More money, more time, more attention, more emotional support … Ursula could always think of absolutely valid reasons why he had to “pay for the kid’s new shoes,” “dentist’s bills,” “new jeans for the boys,” and worst, of all … “more money for food.” Didn’t he give her enough? For goodness sake, couldn’t she be satisfied with what she got, didn’t she realise that a man’s pay only stretched so far?

Of course, she did, hadn’t they been married for ten years before the divorce, most of which she had worked to put him through university. She knew the value of money as well as the next person, and also knew just how difficult it was to stretch every rand from payday to payday. She was just exerting her ‘rights’ and being a total bitch into the bargain, and making damn sure that life for the new wife was going to be as difficult as she could make it.

No wonder Julia was fed up, and no wonder she was wondering why she had married him. But there was no doubt about it, the love he and Julia had felt in those early months, the feeling of being so special to one another had gone and only a sour dislike was left on both sides. These last few months had been horrible and promised to get worse unless he could find some way of solving this problem.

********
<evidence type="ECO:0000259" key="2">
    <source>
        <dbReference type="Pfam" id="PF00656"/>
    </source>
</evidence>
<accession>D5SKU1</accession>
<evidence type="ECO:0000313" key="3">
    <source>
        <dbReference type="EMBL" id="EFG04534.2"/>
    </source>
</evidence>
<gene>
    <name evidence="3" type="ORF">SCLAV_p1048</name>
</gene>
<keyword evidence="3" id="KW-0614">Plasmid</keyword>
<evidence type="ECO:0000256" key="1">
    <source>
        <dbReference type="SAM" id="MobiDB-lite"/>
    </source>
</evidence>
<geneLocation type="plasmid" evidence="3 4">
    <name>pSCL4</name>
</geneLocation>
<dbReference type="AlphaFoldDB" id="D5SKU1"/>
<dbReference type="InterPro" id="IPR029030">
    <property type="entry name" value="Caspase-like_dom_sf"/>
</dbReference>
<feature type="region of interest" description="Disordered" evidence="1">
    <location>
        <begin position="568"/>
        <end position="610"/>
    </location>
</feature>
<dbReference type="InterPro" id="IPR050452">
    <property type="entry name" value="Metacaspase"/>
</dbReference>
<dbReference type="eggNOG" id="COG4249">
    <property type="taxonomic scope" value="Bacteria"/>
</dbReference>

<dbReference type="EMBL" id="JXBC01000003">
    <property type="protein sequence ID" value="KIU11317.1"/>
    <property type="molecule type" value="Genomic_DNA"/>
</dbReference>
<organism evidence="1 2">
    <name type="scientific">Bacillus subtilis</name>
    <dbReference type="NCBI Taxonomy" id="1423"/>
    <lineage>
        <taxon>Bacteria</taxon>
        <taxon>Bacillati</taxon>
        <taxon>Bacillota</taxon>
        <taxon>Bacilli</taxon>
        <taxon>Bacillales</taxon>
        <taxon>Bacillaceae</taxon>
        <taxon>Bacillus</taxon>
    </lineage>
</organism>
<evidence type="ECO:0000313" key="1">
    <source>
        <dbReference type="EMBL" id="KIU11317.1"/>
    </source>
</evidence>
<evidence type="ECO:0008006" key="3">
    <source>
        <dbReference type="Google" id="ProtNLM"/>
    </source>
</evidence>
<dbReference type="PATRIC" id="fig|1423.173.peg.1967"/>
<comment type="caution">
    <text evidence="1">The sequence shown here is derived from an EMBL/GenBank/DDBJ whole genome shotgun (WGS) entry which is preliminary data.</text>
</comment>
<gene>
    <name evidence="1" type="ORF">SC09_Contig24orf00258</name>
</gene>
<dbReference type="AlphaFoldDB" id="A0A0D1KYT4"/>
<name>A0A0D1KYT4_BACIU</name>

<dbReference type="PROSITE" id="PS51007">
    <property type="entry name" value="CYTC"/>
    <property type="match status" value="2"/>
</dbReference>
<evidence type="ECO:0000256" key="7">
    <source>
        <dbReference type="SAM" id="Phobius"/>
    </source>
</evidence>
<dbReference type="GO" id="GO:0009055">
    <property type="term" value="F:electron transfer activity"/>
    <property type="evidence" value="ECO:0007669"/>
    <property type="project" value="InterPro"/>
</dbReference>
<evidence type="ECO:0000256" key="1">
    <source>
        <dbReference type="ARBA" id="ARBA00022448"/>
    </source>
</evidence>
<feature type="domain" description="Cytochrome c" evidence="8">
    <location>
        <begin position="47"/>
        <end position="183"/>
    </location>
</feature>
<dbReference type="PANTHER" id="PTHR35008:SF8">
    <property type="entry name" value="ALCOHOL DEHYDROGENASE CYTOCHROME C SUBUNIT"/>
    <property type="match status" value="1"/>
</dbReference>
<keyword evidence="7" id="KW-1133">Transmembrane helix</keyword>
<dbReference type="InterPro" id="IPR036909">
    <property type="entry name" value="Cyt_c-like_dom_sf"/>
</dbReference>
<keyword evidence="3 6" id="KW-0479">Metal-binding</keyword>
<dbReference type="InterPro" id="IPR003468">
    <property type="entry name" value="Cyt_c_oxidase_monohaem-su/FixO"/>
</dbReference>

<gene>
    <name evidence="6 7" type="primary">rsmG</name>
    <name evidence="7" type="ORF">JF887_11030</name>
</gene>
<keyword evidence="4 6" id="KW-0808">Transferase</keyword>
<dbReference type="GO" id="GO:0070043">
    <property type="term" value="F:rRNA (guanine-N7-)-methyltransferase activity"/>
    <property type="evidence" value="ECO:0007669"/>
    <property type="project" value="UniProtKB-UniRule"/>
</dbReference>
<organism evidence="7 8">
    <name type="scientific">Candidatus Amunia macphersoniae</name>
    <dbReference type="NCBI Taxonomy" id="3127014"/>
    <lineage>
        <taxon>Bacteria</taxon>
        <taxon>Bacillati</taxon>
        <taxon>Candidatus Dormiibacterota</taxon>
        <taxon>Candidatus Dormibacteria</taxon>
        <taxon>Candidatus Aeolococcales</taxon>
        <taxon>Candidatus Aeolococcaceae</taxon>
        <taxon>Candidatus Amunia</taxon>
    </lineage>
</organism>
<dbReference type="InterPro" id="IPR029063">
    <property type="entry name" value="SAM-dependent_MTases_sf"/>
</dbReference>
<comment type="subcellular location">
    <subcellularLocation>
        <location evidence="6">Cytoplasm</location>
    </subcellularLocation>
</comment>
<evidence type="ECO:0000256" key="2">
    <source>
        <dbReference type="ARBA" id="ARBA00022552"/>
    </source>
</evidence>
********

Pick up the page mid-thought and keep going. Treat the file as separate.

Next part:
“Well, no good brooding on spilt milk, brooding won’t help and nothing but positive action will make any difference at this stage.”

But, no matter how he tried to push the negative thoughts to the back of his mind, and no matter how he attempted to wipe out the bad feelings that grew stronger every day, his love for Julia was rapidly turning into a feeling, which if it was not pure hatred, was deep unbridled anger.